Transcript , 17kb
Storyteller: Barbara Reynolds
My grandfather Thomas Langan was born in 1893 in Cedar Rapids, Nebraska. Cedar Rapids was a small farming community which in 1910 had a population of 576. The main sources of income were farming and working at the flour mill near the river. Thomas married his wife Carrie at the age of 16 in 1909, and by 1918 the couple had five children. In December of 1918, Thomas (25 years) and his three brothers, William (22 years), Edward (20 years), and David (16 years) all became ill with the pandemic flu. Thomas was the first to become ill, and William was known to have taken a home remedy to Thomas’ home. We do not know what the home remedy consisted of, but local media talked about Vicks® vapor rub and garlic as remedies for the illness.
Tragedy struck on December 16, 1918, when Edward died. Three days later, William died. And, the very next day, David died. Though still ill, Thomas attended the funerals of William and David, which were held on the same day. Thomas survived and he and Carrie went on to have four more children, including my mother, Dorothy Langan. To this day, a large monument stands in the Cedar Rapids cemetery, erected by my great grandfather, marking the loss of his three sons and his wife who also died in January 1918.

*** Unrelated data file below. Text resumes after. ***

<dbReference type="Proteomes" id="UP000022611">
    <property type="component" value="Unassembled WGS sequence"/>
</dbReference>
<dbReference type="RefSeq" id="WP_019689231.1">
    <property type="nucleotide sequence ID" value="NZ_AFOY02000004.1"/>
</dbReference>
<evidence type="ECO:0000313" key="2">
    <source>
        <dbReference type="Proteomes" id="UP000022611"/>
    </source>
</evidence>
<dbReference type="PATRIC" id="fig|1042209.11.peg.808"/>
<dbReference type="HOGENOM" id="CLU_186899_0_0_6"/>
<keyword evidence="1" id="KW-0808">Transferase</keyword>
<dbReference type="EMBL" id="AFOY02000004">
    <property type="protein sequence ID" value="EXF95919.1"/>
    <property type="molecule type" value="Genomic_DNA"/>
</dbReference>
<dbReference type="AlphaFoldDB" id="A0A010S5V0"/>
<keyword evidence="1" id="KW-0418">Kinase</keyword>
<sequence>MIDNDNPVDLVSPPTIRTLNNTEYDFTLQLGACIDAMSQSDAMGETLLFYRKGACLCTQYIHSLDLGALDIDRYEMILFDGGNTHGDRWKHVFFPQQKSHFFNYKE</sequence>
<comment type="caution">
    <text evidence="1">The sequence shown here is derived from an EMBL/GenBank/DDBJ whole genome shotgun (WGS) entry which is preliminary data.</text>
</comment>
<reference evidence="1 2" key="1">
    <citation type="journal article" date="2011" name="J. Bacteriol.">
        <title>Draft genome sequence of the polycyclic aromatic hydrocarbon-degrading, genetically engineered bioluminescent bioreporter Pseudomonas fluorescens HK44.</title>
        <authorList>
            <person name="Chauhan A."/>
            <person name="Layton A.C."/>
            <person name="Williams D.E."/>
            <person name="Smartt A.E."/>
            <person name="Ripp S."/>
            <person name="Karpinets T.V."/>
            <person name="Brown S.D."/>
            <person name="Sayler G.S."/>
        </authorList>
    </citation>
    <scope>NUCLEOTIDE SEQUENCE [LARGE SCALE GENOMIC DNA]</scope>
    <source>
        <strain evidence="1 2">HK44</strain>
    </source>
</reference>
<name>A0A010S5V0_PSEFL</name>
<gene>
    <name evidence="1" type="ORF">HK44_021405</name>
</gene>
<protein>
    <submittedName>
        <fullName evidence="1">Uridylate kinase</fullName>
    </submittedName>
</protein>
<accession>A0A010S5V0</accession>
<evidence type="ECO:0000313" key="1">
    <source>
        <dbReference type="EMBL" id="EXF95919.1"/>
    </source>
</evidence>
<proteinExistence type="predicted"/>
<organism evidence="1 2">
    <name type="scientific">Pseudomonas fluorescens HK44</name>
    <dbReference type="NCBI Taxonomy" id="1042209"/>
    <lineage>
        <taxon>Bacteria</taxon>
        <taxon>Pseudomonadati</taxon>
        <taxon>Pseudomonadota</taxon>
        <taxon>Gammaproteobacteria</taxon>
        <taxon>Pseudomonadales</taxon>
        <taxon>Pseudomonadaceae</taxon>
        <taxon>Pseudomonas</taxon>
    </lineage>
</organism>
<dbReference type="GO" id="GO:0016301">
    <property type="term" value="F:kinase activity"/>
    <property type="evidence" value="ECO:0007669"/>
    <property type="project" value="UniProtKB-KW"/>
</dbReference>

The personal tragedy of the 1918 pandemic flu within my family was not discussed until I became involved in a project for HHS/CDC to develop a crisis and emergency risk communication course for pandemic influenza. While writing the course book, I happened to discuss it with my mother who then shared the family story with me. She said that her parents, Thomas and Carrie, seldom mentioned the pandemic events from their early years of marriage and, when they did, it was always in hushed tones.
Today, I teach the pandemic influenza crisis communication course across the nation and tell my family’s story as a reminder that our preparations for the next influenza pandemic is about people, families, communities, and their legacy. The community mitigation measures recommended by CDC can help reduce illness and deaths from pandemic influenza. Our efforts in public health are about saving people, not about numbers.
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